John Wilkins said something in the comments on his blog [On the need for grownups [Thoughts from Kansas]] that I'd like to discuss.
I do not think, contrary to some, that science exhausts the realm of knowledge, largely because I have a fairly broad and fallibilistic notion of what it is to know something – you can know that it is wrong to eat fish on a Friday, for example, or that one must not abuse children, neither of which are scientific questions. So I have no truck for those who merely assert that knowledge is all and only scientific – you have to argue for it.I'm one of those naive scientists who don't understand philosophy so forgive me if I make some silly errors in logic.1
First, John, I wish you'd stop making false claims about those people you disagree with. I don't know anyone who simply ASSERTS that science is the only way of knowing. On the other hand, I do know people (I am one) who adopt it as a working hypothesis.
I'm looking for evidence of other ways of knowing that might provide valid knowledge. So far I haven't found any so my hypothesis hasn't been falsified.
Now, the problem here falls into the realm of epistemology—defined as "the study of knowledge and justified belief" (Epistemology). As with most philosophical issues, the discussions in that field are far too obtuse for most people to follow. Just look at the article I linked to. I imagine that 99% of people who follow that link will not read past the first section on "What Is Knowledge?"
Here's how I think of "knowledge" in the context of this debate. Knowledge, in my mind, is a form of justified belief that can be affirmed as true by all people. In other words, "knowledge" in this sense is something that applies universally and not just to particular individuals. Your definition of "knowledge" is much broader and that means we are talking past each other. I'm surprised you didn't recognize this.
Here are some examples. I think we should "know" that the Earth revolves around the sun, we should "know" that life evolved from a common ancestor, we should "know" that our species was not almost wiped out by a giant flood in 2500 BCE, we should "know" that some humans believe things that aren't true, and we should "know" that humans have a finite life span. These are all examples of the kind of knowledge that I'm referring to.
Note that there's an immediate problem here since clearly not everyone agrees with my statements of knowledge. In other words, they are not really universally accepted. Does that disqualify them from being examples of true knowledge? Perhaps, but I think we can at least agree that they are good candidates for the kind of knowledge I'm talking about. (We can't realistically demand "universal" acceptance since there will always be some kooks who disagree with even the most obvious examples of knowledge.)
Another potential candidate is, "God exists." The tough part is trying to decide which of these potential candidates for knowledge are true and which ones aren't. The ones we reject don't count as knowledge. I claim that the scientific way of knowing is a tried and true approach to arriving at knowledge of this sort, i.e. things that we can universally agree on. I don't see any other ways of knowing that have achieved the objective.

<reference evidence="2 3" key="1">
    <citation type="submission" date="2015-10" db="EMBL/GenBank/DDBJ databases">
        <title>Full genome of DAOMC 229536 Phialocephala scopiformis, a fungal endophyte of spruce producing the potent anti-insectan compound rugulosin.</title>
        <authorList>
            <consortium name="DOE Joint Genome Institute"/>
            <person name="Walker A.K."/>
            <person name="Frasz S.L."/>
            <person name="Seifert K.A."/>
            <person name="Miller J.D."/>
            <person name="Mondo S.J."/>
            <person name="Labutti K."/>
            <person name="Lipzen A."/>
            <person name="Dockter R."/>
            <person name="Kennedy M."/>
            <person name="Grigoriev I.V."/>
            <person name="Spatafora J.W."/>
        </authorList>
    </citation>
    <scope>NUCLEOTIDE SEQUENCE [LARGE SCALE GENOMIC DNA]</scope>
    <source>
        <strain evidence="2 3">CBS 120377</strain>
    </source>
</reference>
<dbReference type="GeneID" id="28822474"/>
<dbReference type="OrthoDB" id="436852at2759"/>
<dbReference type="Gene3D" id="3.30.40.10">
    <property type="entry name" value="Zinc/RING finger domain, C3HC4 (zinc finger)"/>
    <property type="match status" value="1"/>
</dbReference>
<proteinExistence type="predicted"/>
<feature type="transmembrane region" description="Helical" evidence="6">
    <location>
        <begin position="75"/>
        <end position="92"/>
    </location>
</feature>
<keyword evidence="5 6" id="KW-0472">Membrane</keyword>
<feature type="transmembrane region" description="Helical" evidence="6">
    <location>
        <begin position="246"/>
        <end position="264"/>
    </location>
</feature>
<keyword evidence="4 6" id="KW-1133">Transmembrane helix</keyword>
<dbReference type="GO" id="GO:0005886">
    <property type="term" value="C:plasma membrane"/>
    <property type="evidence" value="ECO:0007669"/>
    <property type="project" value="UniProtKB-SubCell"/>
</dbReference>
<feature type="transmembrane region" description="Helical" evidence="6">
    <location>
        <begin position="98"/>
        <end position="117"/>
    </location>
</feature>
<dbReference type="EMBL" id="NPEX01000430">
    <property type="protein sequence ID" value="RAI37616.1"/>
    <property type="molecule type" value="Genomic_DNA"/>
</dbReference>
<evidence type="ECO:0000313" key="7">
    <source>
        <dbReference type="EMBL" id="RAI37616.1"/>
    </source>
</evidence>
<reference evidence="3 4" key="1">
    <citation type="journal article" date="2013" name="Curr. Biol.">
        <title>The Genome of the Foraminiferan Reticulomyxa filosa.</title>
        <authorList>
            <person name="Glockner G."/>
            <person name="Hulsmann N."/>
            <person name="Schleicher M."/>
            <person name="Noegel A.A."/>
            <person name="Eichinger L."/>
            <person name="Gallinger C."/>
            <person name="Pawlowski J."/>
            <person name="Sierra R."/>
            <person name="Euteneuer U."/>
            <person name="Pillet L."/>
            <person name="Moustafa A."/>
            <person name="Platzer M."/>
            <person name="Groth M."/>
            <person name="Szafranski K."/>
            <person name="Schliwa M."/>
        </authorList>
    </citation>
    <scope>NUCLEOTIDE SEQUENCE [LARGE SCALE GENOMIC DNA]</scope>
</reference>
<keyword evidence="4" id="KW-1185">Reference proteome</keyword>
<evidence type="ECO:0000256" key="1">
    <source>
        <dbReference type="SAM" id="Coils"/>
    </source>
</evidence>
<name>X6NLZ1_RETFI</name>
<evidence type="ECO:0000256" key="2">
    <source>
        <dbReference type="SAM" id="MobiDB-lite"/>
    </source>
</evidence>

What about statement such as, "I know that it's wrong to eat fish on Friday" or "It's wrong to abuse children"? I don't think either of those qualify as "knowledge" in the sense that I'm concerned with. You may believe that it's wrong to eat fish on Friday and that belief may be justified by your desire to remain a respected member of your Roman Catholic church, but it hardly qualifies as the kind of knowledge that might be universally accepted as true.
The rule that you shouldn't abuse children isn't "knowledge" at all, in my opinion. It's a rule that our society accepts in order to promote peace and harmony and conform to our concepts of rights and respect for fellow humans.
That rule may be informed by evidence and rationality or it may derive from what your pastor tells you about God's perceived will. But no matter how you come to accept these rules of society they don't count as potential examples of universal knowledge. At best, the rule is secondarily derived from such potential universal knowledge that remains to be proven (Universal Moral Laws).
I'm not sure if this makes sense.
One more thing, when John says, "neither of which are scientific questions" it reveals a different version of science than the one I propose. I'm trying to make the case for science as a way of knowing and, if John accepts my definition, then every question about knowledge is potentially a scientific question. One can't just arbitrarily dismiss something as not being a scientific question without explaining why you can't get an answer by applying rationality, evidence, and skepticism. When John dismisses questions arbitrarily it's called "begging the question."
His logic goes like this:
1: Science can address all questions about knowledge.
2: Some questions are not scientific.
3: Therefore, science can't address all questions.
1. John Wilkins says, "First of all I have little confidence that scientists and other science-based critics of the philosophical arguments have a good grasp of what those arguments are."